# How to incorporate non-synchronization into the Lorentz transformation?

Suppose a 2d space-time and two frames of reference moving with velocity $v$ relative to each other. The Lorentz transformation is:

$$t' = \gamma\left(t - \frac{v}{c^2}x\right)$$ $$x' = \gamma\left(x -vt\right)$$

However this seems to apply only if the origins "coincide" or "are synchronized". Citing Wikipedia for example:

At $t = t′ = 0$, the origins of both coordinate systems are the same, $(x, y, z) = (x′, y′, z′) = (0, 0, 0)$. In other words, the times and positions are coincident at this event.

So what if they are not? Suppose Alice $(t', x')$ is moving relative to Bob $(t, x)$ and Bob measures at $t = 0$ that Alice is at $x = x_0$. How do I incorporate this into the above Lorentz transformation?
Is it correct to assume that the origins will "coincide" at $t = -x_0 / v$ (as Bob will then measure Alice to be at $x = 0$) and to adjust all times by this value in order to compute $(t', x')$? That is using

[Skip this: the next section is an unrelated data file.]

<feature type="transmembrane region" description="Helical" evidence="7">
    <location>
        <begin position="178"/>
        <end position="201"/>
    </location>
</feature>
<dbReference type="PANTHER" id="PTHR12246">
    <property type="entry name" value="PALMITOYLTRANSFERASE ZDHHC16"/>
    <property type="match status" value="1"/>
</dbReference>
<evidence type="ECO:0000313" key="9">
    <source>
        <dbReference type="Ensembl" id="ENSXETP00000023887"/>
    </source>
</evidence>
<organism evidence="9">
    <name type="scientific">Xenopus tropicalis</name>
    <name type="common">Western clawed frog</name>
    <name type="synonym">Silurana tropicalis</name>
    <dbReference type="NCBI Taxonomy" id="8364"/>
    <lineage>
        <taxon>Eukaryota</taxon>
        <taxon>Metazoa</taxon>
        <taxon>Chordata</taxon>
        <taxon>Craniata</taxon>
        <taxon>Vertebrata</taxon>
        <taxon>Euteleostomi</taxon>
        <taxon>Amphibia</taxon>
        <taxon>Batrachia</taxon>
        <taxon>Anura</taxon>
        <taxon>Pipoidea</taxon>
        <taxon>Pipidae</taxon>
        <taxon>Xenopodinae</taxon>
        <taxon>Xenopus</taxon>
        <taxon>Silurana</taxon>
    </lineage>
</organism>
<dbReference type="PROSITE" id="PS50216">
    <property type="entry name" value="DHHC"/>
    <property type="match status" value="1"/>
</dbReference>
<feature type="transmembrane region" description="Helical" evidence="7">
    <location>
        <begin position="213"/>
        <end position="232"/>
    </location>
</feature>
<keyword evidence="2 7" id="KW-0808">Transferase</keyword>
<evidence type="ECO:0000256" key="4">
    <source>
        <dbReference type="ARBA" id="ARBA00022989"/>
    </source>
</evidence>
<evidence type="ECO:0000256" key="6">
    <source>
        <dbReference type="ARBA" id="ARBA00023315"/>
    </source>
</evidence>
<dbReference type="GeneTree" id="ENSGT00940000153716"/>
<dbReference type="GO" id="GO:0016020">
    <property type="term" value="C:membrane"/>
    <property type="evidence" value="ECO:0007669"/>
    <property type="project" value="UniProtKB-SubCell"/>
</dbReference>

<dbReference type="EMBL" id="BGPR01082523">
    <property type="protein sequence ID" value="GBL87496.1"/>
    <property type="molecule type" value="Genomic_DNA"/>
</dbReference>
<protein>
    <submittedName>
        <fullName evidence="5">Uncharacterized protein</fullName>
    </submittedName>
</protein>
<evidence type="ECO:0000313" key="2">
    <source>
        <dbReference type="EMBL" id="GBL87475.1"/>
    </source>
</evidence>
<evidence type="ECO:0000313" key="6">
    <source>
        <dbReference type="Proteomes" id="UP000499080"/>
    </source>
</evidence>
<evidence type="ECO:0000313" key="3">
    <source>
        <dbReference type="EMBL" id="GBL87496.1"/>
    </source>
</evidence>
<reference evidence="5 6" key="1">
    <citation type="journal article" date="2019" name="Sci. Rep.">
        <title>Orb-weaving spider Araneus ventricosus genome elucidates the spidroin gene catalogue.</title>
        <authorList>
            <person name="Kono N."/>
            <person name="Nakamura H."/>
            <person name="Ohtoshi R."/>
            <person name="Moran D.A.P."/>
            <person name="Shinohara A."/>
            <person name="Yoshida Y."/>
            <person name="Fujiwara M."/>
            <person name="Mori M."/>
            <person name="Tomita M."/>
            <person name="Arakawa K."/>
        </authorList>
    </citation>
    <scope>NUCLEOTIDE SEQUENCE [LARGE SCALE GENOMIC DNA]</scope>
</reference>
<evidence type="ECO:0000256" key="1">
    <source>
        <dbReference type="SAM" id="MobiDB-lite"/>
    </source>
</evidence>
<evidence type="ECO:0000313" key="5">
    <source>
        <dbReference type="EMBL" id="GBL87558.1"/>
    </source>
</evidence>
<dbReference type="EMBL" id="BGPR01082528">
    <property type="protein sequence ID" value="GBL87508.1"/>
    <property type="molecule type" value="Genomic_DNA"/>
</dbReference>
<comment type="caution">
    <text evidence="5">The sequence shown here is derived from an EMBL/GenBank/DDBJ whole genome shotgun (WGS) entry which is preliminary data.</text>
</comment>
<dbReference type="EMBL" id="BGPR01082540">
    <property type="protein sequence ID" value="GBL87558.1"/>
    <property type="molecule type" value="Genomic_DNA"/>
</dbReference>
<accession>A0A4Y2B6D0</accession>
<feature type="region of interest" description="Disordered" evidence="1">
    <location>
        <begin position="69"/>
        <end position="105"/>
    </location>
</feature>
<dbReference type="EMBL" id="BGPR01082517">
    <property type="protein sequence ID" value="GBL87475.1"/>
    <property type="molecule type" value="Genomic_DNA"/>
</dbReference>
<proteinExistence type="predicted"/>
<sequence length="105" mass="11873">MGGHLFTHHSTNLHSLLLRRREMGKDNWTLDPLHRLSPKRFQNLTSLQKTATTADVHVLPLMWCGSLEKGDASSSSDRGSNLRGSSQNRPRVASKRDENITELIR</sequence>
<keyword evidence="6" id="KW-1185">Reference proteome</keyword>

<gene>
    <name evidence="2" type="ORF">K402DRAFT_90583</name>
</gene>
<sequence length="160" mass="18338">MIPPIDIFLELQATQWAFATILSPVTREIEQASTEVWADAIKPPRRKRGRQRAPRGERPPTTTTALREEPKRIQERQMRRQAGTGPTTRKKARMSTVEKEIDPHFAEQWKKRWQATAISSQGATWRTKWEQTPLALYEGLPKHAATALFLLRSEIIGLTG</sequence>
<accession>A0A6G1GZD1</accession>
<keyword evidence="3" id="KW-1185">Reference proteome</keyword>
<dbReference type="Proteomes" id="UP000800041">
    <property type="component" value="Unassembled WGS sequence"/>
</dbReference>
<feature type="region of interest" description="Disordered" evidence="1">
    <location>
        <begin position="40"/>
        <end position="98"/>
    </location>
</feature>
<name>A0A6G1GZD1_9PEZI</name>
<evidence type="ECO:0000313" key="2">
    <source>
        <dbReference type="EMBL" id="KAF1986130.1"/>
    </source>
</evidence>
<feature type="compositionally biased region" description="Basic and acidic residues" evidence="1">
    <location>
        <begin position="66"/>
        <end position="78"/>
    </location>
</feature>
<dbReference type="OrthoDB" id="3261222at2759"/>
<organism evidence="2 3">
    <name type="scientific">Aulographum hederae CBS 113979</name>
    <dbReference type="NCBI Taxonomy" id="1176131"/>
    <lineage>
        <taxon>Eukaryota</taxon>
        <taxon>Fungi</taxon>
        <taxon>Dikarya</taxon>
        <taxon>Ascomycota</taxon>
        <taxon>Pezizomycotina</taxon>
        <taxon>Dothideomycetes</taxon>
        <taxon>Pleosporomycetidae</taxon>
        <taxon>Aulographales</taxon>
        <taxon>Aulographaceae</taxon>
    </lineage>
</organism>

$$t \rightarrow t + \frac{x_0}{v}$$

for the Lorentz transformation?

In the example you give, it's probably easier to think of replacing $x \rightarrow x - x_0$, but it should work out the same way- you're just trying to shift the time coordinate so that Alice and Bob share the same origin after all ;)
• Hi! Thanks for your explanation! However there seems to be a difference between the two translations. While for $x_0'$ indeed it doesn't matter, the result for $ct'$ is quite different. Applying the time translation I obtain $ct' = \gamma(ct + x_0/\beta - \beta x)$ and if I apply the spatial translation I obtain $ct' = \gamma(ct + \beta x_0 - \beta x)$. How do you explain this difference? Or do I have to apply an additional translation after the Lorentz transformation? – a_guest Apr 10 '17 at 11:49
• You can always choose your origin for both observers to be the same. Doing so basically means performing BOTH a time translation and a space translation to fix both $x_0$ and $t_0$. If either the time or spatial coordinates don't have the same origin, then this will show up in subsequent Lorentz boosts. – rwold Apr 12 '17 at 23:48